One thing that happened to me when I received Christ at twenty-nine years of age was my attitude toward people of various ethnic background changed. I was extremely racist in my attitudes and thoughts and I realized a love for people of opposite skin color that I never knew existed.
There was one item that caused me considerable floundering on my racist attitude and that was the racist attitude I experienced from people of the opposite race. I did have some friends that were African American before I got saved and all I heard them speak about was getting a ‘white girl’. I saw in military service the attitudes from some African American soldiers that African American girls were not even on their radar screens. They wanted only to be with ‘white’ girls. When I got saved this was an area that God had to deal with me on and I still find myself asking forgiveness for various thoughts that come into my mind.
However, I also believe that racism is as much alive within the African American community as it is in the Anglo community. It seems that some argue that African Americans cannot be racist because to be racist you have to be in a majority and African Americans are not in a majority. I am not sure how one would define racism but I believe I will use the definition found in Websters: “a belief that race is the primary determinant of human traits and capacities and that racial differences produce an inherent superiority of a particular race.“
According to this definition, it seems that Senator Obama received a pass on his recent racial slur. Notice what he says about his grandmother who is Anglo.
“The point I was making was not that my grandmother harbors any racial animosity,” he said. “But she is a typical white person. If she sees somebody on the street that she doesn’t know. . .there’s a reaction in her that doesn’t go away and it comes out in the wrong way.“
Notice that Senator Obama fell into the classic definition of exhibiting a racial attitude. He believes, according to his statement, that because his grandmother is ‘white’ she displays certain traits that make here inferior to him. The Senator got a pass from the media on this and it seems that he has dodged this statement because I had to look to find it in a Google search.
What does that have to do with me as a Southern Baptist. It seems that Southern Baptist have taken a negative hit on racism in some of the post on the blog world. My friend and fellow blogger Bart Barber had some hurtful comments directed his way when he honestly said ‘Yes’ to the question; “Does racism exist in the SBC.” I am not one to place words in another’s mouth but what I understood Dr. Barber to say was that we all had racists thoughts to some extent. If an African American jokes that someone cannot sing or dance because they are white, then that is a racists statement. I am not offended by the statement, because I know I cannot sing or dance. I do not know if it is because I am white, but I know it just is not in me. However, after watching Dancing with the Stars, I must admit there are some dancing white boys on that program. I say that comical statement to point to you that the statement itself can be perceived as racist.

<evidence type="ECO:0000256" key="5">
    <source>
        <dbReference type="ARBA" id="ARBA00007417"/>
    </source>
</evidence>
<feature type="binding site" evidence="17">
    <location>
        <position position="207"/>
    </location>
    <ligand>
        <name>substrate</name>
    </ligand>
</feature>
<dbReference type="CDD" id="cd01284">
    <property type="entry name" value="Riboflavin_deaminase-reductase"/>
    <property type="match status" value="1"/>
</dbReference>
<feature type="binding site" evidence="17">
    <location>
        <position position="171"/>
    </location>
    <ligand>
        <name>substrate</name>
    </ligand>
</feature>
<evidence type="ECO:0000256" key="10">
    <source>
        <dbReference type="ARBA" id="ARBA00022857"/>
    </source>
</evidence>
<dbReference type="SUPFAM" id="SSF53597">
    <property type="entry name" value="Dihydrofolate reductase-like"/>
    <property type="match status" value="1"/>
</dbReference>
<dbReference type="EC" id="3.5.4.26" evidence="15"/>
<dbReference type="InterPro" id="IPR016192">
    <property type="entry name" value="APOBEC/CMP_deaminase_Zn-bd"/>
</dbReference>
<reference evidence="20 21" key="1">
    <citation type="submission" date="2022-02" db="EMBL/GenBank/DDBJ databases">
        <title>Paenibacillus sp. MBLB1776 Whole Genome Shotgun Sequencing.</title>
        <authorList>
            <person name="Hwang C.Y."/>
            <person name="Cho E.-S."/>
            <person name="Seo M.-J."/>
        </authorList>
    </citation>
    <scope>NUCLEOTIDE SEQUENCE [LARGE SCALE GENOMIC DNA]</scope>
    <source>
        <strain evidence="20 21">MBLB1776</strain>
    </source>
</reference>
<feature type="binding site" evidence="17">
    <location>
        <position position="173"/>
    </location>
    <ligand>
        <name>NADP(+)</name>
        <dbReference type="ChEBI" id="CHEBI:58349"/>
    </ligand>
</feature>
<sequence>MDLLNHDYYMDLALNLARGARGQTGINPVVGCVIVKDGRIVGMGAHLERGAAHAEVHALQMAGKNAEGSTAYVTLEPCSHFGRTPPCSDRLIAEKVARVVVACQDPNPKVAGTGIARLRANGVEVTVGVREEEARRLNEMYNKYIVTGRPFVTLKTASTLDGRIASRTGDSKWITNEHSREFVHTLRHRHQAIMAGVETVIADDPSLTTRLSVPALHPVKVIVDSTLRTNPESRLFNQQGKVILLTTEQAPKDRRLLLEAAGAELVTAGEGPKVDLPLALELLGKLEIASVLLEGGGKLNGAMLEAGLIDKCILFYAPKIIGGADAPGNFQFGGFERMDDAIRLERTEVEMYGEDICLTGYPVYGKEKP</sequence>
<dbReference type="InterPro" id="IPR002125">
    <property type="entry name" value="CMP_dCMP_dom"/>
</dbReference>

As we can go back and forth with the various racist statements that really are not offensive, I must confess that in Southern Baptist life I do see a place we can improve and make certain that our actions match our words. Brother Dwight McKissic pointed something out about his visit to the Executive Committee in Nashville. The highest ranking African American employed at the Executive Committee is the Head Custodian. According to the Richard Cliff at LifeWay we have 823,208 African American; 185,223 Hispanic; 75,937 Korean; and 23,743 Chinese members of our 16 million members. That means that the SBC is made up of 20% minority church members. I must admit that when I saw these numbers I was a bit embarrased that the highest ranking African American at the Executive Committee was the Head Custodian, when African Americans make up the largest minority population in the SBC.
I believe it is time for us to call on our convention leaders, in some way without developing a quota system, to bring balance to this discrepancy. Do I believe we have this imbalance because of racism? No, I do not. We all know how people get positions and it is mainly due to relationships formed in Seminary. Our seminaries have attracted mainly Anglo students. Our convention must take some blame for this. This resolution passed in 1995 certainly has not helped to recruit students to our six seminaries. I believe this correction can begin in our seminaries, in the recruitment of minority seminary students. According to this press release it seems that SWBTS is getting it. But, it must not stop there. I believe that our committees and entity heads must be open to moving minorities into various positions of leadership. I pray that as we move forward, we as a convention, will grasp that minority relations is more than just words presented at an annual meeting in the form of a resolution. We are Brothers and Sisters in Christ and we should trust the Christ living in all of those who profess Him.